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Star Wars Episode III: Revenge Of The Sith (2005) -- Who could have done this?

May 19, 2005 (Updated May 23, 2005)
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Rated a Very Helpful Review

Pros:Spectacular visuals, Anakin and Padme finally get real, ungodly lightsaber battles!


The Bottom Line: Here's where the fun begins!

It's hard to remember specific details. People gathered in clusters of five or six, a rock radio station was camped out right outside the movie theater, playing "Heavy" by Collective Soul. It was 11:25 at night. Oh yeah, and it was raining.

After a 15-minute wait at the concession stand that for whatever reason flew by, I found myself amidst a sea of taken seats. Finally, I found one next to this cute girl who was reading a book and seemed to only be there at the request of her boyfriend.

This fat guy who was sitting right in the middle suddenly shouted, "20 minutes... until Star Wars!" and he had one of those deep, rumbling voices. A few people clapped and woo-hooed. I just laughed. The girl's eyes didn't waver from her book, which I managed to see had Sigmund Freud on the cover.

Well, I sat and I stared as silent images of Adam Sandler in a football helmet and Nicole Kidman on a broomstick flashed before my eyes. But it would not be surreal for long. Today, after nearly 30 years, a saga written by the one and only George Lucas would be complete.

Everyone in the theater except the girl erupted in applause as the theme music burst out and the Star Wars logo shrunk into space. Then, there it was -- Episode III: Return Of The Sith.


I can still feel that brief moment when my eyebrow raised by itself. The first word of the big Yellow Scroll was "War!"? And I thought putting "ARMY OF THE REPUBLIC" in all caps in Episode 2 was cheesy, but using an exclamation mark, that just takes the cake. Well, the remainder of the scroll settled us nicely into the story.

For a moment, I wondered which way the camera was going to move once the letters were out of sight.

It moved down.

It's no big secret that Revenge Of The Sith is meant to be the "darkest" film in the whole lot of 'em. But you have no idea. Some of the things you see in this movie are more darker, depressing and disturbing than you ever imagined Lucas would go. The near-demise of Anakin Skywalker is merely one of a hundred different scenes that keep flashing through my head. The subtlety with which it happens; you think it's going to somehow be more "sudden", and just.. wow. This may be a galaxy far, far away, but damn if you don't feel it coming right at you.

So on with the story already! Senator Palpatine has been kidnapped by a fiend known as General Grievous, and our good boys Anakin and Obi-Wan are on it like white on rice. Immediately, Sith thrusts us into a space battle that quite possibly dwarfs anything previously done in either of the two Trilogies.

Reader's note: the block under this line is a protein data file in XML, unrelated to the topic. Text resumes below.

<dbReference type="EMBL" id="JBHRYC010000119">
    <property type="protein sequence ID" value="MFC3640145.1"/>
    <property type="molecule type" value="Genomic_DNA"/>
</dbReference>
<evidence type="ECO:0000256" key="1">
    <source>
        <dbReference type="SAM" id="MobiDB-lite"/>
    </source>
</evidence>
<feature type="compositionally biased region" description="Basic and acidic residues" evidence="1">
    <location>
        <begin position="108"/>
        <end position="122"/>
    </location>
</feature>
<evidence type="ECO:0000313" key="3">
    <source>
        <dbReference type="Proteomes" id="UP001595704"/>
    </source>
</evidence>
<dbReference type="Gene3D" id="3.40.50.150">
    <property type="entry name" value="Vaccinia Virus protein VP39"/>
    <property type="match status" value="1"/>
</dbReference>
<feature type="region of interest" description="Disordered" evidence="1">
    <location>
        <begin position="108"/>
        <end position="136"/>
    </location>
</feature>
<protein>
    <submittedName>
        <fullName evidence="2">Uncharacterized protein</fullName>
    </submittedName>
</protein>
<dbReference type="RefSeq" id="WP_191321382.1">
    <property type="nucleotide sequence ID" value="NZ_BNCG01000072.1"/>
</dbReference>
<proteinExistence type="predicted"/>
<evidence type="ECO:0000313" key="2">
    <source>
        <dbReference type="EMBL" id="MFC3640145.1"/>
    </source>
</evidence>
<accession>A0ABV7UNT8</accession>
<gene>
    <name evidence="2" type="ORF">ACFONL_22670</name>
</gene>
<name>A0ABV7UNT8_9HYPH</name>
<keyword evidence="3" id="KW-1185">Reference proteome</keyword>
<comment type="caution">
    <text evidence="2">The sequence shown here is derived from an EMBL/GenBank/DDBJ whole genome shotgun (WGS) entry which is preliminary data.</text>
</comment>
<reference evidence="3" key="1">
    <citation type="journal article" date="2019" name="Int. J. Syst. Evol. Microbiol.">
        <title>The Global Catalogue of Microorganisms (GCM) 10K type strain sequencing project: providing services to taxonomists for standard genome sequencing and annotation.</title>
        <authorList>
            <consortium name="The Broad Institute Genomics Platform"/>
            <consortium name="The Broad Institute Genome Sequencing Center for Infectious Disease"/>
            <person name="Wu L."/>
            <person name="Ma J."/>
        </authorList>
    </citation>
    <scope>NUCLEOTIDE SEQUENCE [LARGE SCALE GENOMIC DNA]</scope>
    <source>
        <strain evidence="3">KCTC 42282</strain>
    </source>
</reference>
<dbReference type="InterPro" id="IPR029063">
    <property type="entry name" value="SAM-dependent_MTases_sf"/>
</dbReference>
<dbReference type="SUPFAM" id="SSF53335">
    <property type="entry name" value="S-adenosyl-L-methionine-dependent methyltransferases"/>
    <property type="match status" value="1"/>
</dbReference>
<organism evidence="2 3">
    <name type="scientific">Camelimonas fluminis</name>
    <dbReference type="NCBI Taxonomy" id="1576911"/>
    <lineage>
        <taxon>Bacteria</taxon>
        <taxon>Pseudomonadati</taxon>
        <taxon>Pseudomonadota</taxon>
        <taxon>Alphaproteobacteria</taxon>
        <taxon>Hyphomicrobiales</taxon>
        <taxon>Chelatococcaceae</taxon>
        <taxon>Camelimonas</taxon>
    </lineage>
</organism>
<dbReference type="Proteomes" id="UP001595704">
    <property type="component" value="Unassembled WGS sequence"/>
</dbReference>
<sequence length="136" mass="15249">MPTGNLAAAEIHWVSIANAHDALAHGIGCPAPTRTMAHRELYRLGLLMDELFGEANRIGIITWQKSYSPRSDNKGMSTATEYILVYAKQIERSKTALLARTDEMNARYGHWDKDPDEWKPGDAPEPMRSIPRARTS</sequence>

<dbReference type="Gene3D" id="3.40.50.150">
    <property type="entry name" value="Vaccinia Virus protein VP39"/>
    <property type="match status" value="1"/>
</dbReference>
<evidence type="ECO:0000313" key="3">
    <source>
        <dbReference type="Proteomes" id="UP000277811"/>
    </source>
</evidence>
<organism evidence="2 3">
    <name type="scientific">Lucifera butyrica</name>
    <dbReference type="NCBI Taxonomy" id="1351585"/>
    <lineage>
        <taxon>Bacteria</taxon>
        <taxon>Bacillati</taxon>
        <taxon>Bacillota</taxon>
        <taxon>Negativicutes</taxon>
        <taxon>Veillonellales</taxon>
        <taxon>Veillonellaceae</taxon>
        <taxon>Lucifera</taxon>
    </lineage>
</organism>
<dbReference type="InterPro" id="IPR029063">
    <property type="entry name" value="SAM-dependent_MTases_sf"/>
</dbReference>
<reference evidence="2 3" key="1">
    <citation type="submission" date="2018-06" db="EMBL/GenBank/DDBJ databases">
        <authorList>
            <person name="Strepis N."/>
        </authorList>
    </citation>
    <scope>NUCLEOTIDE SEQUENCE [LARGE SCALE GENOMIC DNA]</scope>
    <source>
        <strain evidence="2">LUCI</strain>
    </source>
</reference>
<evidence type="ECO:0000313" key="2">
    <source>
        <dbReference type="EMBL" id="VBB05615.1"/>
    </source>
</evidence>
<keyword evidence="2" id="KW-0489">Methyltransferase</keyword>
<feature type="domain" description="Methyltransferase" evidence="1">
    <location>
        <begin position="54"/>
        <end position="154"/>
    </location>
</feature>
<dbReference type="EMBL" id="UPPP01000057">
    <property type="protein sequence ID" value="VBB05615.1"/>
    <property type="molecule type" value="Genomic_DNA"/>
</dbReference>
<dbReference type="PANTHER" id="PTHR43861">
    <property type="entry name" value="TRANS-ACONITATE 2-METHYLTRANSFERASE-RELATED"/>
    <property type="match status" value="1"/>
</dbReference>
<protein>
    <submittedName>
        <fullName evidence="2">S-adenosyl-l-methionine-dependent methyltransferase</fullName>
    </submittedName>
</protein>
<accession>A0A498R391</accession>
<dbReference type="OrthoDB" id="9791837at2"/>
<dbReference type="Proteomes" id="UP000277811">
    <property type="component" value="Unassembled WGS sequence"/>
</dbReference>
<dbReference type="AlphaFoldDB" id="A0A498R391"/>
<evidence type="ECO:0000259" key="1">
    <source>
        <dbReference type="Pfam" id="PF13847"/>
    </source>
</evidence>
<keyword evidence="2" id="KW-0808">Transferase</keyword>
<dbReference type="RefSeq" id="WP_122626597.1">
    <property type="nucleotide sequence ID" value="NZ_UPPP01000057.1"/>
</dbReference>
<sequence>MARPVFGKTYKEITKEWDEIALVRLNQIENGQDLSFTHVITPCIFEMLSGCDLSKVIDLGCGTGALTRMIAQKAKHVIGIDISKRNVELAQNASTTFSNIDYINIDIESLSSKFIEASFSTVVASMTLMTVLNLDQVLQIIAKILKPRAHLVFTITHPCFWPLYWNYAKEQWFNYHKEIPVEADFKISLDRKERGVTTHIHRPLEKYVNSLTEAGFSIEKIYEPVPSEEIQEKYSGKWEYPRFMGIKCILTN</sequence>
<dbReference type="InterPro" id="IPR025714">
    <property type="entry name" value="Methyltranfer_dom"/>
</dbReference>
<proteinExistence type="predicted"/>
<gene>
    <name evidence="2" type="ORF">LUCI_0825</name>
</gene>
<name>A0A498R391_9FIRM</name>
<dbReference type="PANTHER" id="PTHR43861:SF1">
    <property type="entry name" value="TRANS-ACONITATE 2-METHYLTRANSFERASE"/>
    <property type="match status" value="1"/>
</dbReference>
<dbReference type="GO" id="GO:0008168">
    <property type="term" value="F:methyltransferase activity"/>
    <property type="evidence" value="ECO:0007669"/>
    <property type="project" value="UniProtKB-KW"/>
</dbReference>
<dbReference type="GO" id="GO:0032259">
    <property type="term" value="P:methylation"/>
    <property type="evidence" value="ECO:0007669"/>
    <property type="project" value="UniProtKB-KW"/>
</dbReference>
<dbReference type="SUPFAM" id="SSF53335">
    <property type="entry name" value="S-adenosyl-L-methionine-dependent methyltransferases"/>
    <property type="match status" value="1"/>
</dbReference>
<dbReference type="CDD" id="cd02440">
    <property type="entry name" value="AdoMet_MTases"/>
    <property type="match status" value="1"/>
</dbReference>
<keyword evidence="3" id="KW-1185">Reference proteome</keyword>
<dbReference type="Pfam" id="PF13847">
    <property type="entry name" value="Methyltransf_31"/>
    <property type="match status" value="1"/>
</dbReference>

I must say, weird stuff happens in this movie. And I'm not talking about the fact that Anakin steals one of Han Solo's great lines. But, well, for one thing, we see an Artoo unit get its head removed. It was weird, it was cool, but it was almost kind of silly.

As for R2-D2 himself, well it seems he's getting a real piece of the action this time around too. Up until now, R2 has had very little to defend himself with, except maybe a mist sprayer or an electrical shocker. Now, he's got these things coming out of every little crevice. He's jumping out of spaceships like Jackie Chan after they park, and he's "pooping" oil into the faces of probe droids. All in the name of pure silliness. But I suppose the Sarlacc Pitt monster burping is no different.

Dialogue hasn't changed much. I did find myself breathing a sigh of relief after many of Anakin and Padme's scenes, as these were handled with more sincerity than before, by both the writing and the actors. For instance, one of the driving forces behind Anakin's descent lies within his dreams of Padme dying during childbirth, and they have an exchange that goes something like this:

Padme: "I won't die during childbirth. I promise you."
Anakin: "No, I promise you."

Okay, it's a bit cheesy. But there is not just foreshadowing here, there is irony in that Anakin and Padme are promising the same exact thing to each other, both with completely opposite ideas as to how they plan to keep it. Besides, put that exact same exchange in a foreign or indie film and I'm sure the gushing and fawning would just never end.

Early on, there were some truly bad lines, though. There was one exchange between Anakin and Senator Palpatine in which Anakin had two lightsabers up to another person's neck, and Palpatine urged Anakin to give in to his anger by saying, "Do it!" I don't know, "do it"? That just seems sorta blasé. So then, Anakin does it and Palpatine says "You've done well." As if it were all some prearranged program written 30 years ago that must be religiously adhered to. Several times, the exchanges mimic those between Luke and the Emperor in Return Of The Jedi, sometimes word-for-word. So that might be excessive for some.

Chewbacca's appearance in this movie is more than welcome, and the sight of a thousand Wookies charging into the water to take on a droid army, it's just unexplainable. Chewbacca's allowing Yoda to ride on his shoulders elicited a few "Awww"s from the audience. And the world that the Wookies live in -- instantly, that has become one of my three favorite scenic places in a Star Wars film. It's like Dagobah, but with light and beaches. Strangely, I thought the whole reason for Chewie's being in this movie was to establish a connection between him and Obi-Wan Kenobi, who seems to "know" him at the Cantina in A New Hope. But as I recall, they hardly interact, if indeed they do at all.